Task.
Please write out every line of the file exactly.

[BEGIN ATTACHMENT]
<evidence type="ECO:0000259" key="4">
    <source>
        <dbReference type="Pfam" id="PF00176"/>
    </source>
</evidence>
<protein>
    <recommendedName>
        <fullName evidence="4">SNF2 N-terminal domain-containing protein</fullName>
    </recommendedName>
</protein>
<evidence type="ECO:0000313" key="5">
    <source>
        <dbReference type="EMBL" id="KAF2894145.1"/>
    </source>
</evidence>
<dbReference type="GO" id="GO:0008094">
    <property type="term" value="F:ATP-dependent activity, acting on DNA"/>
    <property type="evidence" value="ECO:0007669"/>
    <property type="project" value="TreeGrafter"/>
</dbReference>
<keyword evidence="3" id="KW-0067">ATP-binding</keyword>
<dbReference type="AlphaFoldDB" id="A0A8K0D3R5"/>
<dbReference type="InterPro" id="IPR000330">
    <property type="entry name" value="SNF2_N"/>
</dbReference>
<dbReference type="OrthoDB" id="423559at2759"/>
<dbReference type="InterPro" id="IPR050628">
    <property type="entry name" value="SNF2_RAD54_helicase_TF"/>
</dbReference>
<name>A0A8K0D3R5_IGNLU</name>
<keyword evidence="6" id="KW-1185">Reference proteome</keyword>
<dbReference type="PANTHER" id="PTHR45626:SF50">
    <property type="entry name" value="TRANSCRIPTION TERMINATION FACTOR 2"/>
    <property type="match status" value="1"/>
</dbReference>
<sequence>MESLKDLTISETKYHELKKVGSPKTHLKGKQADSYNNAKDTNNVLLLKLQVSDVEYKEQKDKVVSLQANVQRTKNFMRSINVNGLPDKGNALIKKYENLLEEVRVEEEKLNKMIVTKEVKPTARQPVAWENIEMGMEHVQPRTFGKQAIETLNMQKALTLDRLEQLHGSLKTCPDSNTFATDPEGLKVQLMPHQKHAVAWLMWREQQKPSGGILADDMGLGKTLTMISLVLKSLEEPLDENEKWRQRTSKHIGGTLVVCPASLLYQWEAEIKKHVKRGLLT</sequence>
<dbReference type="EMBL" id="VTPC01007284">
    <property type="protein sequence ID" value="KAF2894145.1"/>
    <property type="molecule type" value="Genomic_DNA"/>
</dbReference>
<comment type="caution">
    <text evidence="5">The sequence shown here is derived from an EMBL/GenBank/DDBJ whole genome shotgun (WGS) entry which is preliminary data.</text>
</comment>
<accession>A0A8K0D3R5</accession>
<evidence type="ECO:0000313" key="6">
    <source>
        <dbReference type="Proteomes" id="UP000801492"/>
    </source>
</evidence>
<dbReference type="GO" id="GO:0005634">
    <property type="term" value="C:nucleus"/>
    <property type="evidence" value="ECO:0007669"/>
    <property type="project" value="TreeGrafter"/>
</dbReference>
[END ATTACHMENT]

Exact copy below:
<evidence type="ECO:0000259" key="4">
    <source>
        <dbReference type="Pfam" id="PF00176"/>
    </source>
</evidence>
<protein>
    <recommendedName>
        <fullName evidence="4">SNF2 N-terminal domain-containing protein</fullName>
    </recommendedName>
</protein>
<evidence type="ECO:0000313" key="5">
    <source>
        <dbReference type="EMBL" id="KAF2894145.1"/>
    </source>
</evidence>
<dbReference type="GO" id="GO:0008094">
    <property type="term" value="F:ATP-dependent activity, acting on DNA"/>
    <property type="evidence" value="ECO:0007669"/>
    <property type="project" value="TreeGrafter"/>
</dbReference>
<keyword evidence="3" id="KW-0067">ATP-binding</keyword>
<dbReference type="AlphaFoldDB" id="A0A8K0D3R5"/>
<dbReference type="InterPro" id="IPR000330">
    <property type="entry name" value="SNF2_N"/>
</dbReference>
<dbReference type="OrthoDB" id="423559at2759"/>
<dbReference type="InterPro" id="IPR050628">
    <property type="entry name" value="SNF2_RAD54_helicase_TF"/>
</dbReference>
<name>A0A8K0D3R5_IGNLU</name>
<keyword evidence="6" id="KW-1185">Reference proteome</keyword>
<dbReference type="PANTHER" id="PTHR45626:SF50">
    <property type="entry name" value="TRANSCRIPTION TERMINATION FACTOR 2"/>
    <property type="match status" value="1"/>
</dbReference>
<sequence>MESLKDLTISETKYHELKKVGSPKTHLKGKQADSYNNAKDTNNVLLLKLQVSDVEYKEQKDKVVSLQANVQRTKNFMRSINVNGLPDKGNALIKKYENLLEEVRVEEEKLNKMIVTKEVKPTARQPVAWENIEMGMEHVQPRTFGKQAIETLNMQKALTLDRLEQLHGSLKTCPDSNTFATDPEGLKVQLMPHQKHAVAWLMWREQQKPSGGILADDMGLGKTLTMISLVLKSLEEPLDENEKWRQRTSKHIGGTLVVCPASLLYQWEAEIKKHVKRGLLT</sequence>
<dbReference type="EMBL" id="VTPC01007284">
    <property type="protein sequence ID" value="KAF2894145.1"/>
    <property type="molecule type" value="Genomic_DNA"/>
</dbReference>
<comment type="caution">
    <text evidence="5">The sequence shown here is derived from an EMBL/GenBank/DDBJ whole genome shotgun (WGS) entry which is preliminary data.</text>
</comment>
<accession>A0A8K0D3R5</accession>
<evidence type="ECO:0000313" key="6">
    <source>
        <dbReference type="Proteomes" id="UP000801492"/>
    </source>
</evidence>
<dbReference type="GO" id="GO:0005634">
    <property type="term" value="C:nucleus"/>
    <property type="evidence" value="ECO:0007669"/>
    <property type="project" value="TreeGrafter"/>
</dbReference>